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Book review: The Blues Brothers: An Epic Friendship, the Rise of Improv, and the Making of an American Film Classic

The Blues Brothers: An Epic Friendship, the Rise of Improv, and the Making of an American Film Classic, by Daniel de Visé 

If you’re wondering whether the subtitle of this book oversells it a bit, as far as I’m concerned, the answer is a resounding “No.”

I was instantly taken with The Blues Brothers. When it showed up on HBO, my friends and I taped the songs and memorable dialogue on a cassette recorder so we could play them at will (the miracles of technology).

If you’re a devotee of the movie or a fan of the early Saturday Night Live, you’ll enjoy this thorough, authoritative, and lively book. If you’re not, it’s going to be a bit much; even I could have done with less of the John Belushi and Dan Aykroyd origin stories and didn’t need to know quite so much about the filming of every crash scene in the movie.

That said, once author Daniel de Visé works his way up to the start of SNL, this book is a lot of fun and ably recounts a truly important episode in American pop culture.

Belushi was the son of Albanian immigrants whose father owned a restaurant. Aykroyd was a Canadian who from a young age had an interest in performing. They both came up in the improv scene and broke through on Saturday Night Live, which was originally called “Saturday Night,” because a new but short-lived show hosted by the legendary sportscaster Howard Cosell got the name “Saturday Night Live” first.

Belushi was the bigger star but Aykroyd the greater comedic mind, between his creation of The Blues Brothers and Ghostbusters, as well as his many iconic SNL skits.

One of the pleasures of this book is reading about early SNL bits and then looking them up on YouTube. Invariably, they still hold up. Often, they are laugh-out-loud funny — manic, whimsical, and knowingly self-referential.

Pitched as TV for “the TV generation,” SNL was like nothing what had aired before and became an enormous hit when that still meant something. By its fourth season, about 40 percent of the TV audience was tuning in every Saturday night.

The first star who became bigger than the show was Chevy Chase, who was duly hated by Belushi and other performers. When Chase exited, Belushi took his place as the big dog. With his signature cocked eyebrow and great physical energy, Belushi was one of those comedians who entertain you just looking at him.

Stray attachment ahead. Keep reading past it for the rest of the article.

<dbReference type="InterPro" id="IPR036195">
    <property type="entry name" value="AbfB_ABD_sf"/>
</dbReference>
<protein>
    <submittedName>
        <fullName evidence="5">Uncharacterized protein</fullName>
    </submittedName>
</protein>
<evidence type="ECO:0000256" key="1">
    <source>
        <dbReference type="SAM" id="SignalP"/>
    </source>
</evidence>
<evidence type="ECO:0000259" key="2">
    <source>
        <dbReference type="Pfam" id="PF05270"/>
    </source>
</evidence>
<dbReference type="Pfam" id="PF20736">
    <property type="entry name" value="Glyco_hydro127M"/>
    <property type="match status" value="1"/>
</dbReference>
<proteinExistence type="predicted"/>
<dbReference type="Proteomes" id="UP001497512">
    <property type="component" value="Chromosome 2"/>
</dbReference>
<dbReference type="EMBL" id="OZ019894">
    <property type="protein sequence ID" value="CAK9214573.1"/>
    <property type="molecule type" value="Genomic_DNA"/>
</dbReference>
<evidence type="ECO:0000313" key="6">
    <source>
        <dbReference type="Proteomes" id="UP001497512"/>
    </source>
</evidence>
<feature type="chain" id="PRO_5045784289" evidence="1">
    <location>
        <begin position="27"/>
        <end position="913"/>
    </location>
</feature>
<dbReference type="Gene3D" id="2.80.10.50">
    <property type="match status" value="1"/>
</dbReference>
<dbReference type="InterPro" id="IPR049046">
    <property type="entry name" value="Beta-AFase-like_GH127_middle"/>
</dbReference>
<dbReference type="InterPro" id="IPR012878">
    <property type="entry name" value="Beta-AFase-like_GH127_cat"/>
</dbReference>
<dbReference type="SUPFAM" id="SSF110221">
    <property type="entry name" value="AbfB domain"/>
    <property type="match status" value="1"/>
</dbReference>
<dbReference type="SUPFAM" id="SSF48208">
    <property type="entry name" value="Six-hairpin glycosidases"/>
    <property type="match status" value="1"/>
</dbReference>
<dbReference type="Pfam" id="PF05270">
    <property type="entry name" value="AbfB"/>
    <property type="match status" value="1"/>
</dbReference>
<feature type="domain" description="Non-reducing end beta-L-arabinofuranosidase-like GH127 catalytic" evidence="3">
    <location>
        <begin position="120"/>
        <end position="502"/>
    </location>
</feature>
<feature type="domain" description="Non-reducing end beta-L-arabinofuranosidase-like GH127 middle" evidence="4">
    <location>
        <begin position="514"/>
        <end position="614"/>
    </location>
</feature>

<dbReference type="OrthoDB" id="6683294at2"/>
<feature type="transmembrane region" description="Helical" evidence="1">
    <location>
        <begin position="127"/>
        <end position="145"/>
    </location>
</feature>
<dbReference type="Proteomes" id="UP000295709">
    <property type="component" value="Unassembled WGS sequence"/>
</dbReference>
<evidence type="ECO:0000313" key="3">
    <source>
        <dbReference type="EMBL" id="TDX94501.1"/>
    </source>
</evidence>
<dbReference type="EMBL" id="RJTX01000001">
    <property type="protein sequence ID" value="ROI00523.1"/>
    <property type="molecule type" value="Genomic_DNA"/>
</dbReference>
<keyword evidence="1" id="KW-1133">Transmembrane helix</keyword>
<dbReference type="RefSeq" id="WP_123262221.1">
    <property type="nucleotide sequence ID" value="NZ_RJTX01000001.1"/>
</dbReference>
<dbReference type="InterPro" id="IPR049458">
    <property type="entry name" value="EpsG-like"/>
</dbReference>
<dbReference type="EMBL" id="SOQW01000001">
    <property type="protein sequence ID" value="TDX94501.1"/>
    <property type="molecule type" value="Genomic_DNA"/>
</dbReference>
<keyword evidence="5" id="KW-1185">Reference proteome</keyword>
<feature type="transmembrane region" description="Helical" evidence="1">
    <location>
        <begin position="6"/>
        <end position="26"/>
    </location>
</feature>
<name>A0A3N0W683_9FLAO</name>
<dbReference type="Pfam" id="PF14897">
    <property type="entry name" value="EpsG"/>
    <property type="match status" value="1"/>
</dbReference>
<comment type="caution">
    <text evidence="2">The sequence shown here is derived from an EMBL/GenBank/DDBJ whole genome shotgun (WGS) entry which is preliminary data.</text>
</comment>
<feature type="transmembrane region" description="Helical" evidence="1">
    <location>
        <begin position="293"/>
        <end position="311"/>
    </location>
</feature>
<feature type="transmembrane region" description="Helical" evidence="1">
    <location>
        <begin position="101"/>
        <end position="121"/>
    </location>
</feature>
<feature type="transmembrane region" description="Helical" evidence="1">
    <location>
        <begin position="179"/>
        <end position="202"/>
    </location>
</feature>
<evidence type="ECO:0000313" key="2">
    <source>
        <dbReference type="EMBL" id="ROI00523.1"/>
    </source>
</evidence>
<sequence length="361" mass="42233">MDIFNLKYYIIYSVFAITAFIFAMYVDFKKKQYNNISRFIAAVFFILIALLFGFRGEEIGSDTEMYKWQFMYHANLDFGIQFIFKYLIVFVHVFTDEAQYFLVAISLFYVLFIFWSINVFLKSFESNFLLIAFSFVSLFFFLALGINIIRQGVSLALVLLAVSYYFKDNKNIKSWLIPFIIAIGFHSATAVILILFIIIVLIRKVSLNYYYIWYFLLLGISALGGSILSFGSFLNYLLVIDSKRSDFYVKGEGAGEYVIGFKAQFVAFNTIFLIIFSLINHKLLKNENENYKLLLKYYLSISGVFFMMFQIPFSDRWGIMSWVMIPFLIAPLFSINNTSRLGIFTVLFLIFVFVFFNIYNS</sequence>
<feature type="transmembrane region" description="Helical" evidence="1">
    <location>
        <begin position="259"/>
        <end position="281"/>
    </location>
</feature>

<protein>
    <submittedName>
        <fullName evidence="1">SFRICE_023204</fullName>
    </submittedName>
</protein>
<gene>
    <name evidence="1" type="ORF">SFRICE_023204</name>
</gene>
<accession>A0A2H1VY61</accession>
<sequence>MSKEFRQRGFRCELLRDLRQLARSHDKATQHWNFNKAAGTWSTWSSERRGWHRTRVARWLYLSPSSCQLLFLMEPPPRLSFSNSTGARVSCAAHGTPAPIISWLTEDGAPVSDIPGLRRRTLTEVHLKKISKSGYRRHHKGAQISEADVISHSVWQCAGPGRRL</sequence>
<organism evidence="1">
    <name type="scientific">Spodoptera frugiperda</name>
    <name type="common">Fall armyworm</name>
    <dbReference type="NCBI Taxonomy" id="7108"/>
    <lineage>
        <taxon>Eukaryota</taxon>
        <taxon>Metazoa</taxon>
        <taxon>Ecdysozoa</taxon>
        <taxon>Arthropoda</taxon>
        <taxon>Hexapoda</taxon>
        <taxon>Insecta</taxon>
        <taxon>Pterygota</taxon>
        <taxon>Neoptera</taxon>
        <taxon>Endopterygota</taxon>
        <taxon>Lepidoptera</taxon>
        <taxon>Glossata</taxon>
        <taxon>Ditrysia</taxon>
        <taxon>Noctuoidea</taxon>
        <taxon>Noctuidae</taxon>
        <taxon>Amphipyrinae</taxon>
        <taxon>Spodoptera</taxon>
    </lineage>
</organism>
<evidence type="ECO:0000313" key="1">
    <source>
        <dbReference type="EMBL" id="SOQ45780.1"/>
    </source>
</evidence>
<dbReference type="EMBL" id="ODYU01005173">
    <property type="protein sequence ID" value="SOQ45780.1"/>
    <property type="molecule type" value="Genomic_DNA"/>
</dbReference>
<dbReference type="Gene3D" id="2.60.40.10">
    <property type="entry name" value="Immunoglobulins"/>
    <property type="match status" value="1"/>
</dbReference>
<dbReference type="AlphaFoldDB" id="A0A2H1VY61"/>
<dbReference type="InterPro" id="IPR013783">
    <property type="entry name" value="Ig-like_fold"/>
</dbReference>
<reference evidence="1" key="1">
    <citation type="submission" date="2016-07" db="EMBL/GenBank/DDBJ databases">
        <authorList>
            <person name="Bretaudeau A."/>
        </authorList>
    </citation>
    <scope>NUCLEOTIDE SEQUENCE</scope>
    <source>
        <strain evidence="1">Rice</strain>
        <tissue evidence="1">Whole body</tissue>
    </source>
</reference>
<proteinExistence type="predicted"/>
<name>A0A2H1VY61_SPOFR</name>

His drug use was an issue from early on, leading to all sorts of internal drama on the show. His life turned into a race between his meteoric rise and his drive toward self-destruction.

In 1979, Belushi was ill before an episode. The producer, Lorne Michaels, told the doctor who examined the star that he surely could perform, since the show was only an hour and a half long and he could rest afterward. The doctor objected. What’s the worst that could happen? Michaels asked. He could die, the doctor replied. What are the odds of that? Michaels wondered. The doctor said 50–50. “I can live with those odds,” said Michaels.

Belushi performed (just barely).

Aykroyd had the original interest in the blues, and turned Belushi on to the genre. Obsessed, Belushi would play 45s for friends and drop into clubs where he could sing a song with a live band.

So why not start an act? The musical director of SNL came up with the name of the duo, while Aykroyd sketched out the basic idea of the ne’er-do-well orphans who’d become musicians, lived in Chicago, and wore black suits and sunglasses day and night.

De Visé writes, “Formal dress linked the white bluesmen with the grand tradition of Black rhythm and blues. R&B icons of the pre- and post-war eras were always impeccably dressed.” B. B. King counseled dressing like you had to go to the bank for a loan. Musicians, meanwhile, wore sunglasses to hide their bloodshot eyes.

Michaels let the two front the SNL band to warm up the audience before shows, and they first performed on SNL in April 1978, with Belushi’s energy making up for any musical shortfalls.